# Geometric Interpretation of $h_1(P)=f_{d-1}(P)-d$ for a polytope

In our lecture "Discrete Geometry 1", we are examining lineare realtions between the components of the f-vector and the h-vector of a polytope, in particular the Euler-PoincarĂ© formula and the Dehn-Sommerville Equations. We already proved that there are no more such relations characterising a polytope.

I am working on the following exercise: Give a geometric interpretation of $$h_1(P)=f_{d-1}(P)-d$$

This is, I choose some linear function in general position $c:\mathbb{R}^d\rightarrow\mathbb{R}$ and order the vertices of $P$ according to the value under this function. The number $h_1(P)$ gives all vertices that have exactly one neighbour according to this ordering. From lecture, we know that the number $h_1(P)$ does not depend on the choice of the function $c$.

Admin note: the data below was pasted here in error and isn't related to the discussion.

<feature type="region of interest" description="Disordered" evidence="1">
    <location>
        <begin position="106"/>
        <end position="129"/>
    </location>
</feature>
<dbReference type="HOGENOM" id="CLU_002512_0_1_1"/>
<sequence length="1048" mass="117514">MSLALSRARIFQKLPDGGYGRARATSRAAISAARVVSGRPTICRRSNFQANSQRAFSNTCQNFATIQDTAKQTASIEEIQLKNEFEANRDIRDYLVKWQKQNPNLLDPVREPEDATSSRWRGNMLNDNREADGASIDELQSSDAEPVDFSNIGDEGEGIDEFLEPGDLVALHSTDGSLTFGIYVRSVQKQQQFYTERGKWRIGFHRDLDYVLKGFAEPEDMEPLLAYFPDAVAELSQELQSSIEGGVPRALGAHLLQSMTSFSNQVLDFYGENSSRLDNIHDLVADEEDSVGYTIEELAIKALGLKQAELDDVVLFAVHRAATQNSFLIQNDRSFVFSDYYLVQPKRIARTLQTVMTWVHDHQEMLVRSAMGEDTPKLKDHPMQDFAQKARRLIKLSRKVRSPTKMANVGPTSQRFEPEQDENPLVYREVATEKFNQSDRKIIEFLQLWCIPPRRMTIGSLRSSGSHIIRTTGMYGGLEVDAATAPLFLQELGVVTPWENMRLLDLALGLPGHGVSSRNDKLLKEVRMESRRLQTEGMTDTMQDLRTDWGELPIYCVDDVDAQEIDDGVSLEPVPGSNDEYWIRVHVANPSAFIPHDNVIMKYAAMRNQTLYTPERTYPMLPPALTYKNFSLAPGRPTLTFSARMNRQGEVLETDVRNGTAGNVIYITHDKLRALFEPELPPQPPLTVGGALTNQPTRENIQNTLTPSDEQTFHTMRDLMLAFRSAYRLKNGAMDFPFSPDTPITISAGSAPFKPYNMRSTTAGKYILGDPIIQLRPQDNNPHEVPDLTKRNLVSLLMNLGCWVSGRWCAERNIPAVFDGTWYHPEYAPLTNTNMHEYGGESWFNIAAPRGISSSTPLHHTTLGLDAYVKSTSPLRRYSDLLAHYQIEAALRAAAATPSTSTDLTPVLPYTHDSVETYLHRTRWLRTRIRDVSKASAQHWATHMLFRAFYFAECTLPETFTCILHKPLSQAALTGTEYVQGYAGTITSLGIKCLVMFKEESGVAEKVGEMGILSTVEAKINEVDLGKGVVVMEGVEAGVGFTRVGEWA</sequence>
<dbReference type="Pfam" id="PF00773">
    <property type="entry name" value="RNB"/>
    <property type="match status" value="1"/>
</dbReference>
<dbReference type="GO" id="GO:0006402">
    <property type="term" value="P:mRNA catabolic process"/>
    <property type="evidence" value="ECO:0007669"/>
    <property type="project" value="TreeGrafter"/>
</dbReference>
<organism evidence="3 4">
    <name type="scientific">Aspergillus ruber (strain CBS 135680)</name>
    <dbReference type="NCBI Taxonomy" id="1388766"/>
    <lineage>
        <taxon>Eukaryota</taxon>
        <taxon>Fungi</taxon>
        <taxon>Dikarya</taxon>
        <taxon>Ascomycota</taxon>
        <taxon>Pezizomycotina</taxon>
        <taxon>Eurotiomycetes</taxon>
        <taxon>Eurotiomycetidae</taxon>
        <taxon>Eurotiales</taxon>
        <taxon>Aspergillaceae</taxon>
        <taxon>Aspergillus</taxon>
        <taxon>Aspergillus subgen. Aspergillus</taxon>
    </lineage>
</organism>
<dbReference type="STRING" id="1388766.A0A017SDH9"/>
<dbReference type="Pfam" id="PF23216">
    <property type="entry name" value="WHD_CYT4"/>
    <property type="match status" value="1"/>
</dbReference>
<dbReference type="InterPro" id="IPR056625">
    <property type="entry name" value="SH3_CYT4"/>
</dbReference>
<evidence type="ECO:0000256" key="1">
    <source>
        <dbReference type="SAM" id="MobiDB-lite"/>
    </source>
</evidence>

Hence, this equation tells me that the number of vertices of a polytope P, that has exactly one neighbour according to the ordering described above, is equal to the number of facets of $P$, minus the dimension $d$.

I did draw some polytops and in 2D, a triangle and a square satisfy this equation, in 3D a tetrahedron satisfies it.

But my question is: How can I give a general interpretation, for I do not see any similarities between the triangle, the square and the tetrahedron that hold for any polytops satisfying this equation.

Thank you for reading through this and thanks for any help, Martin

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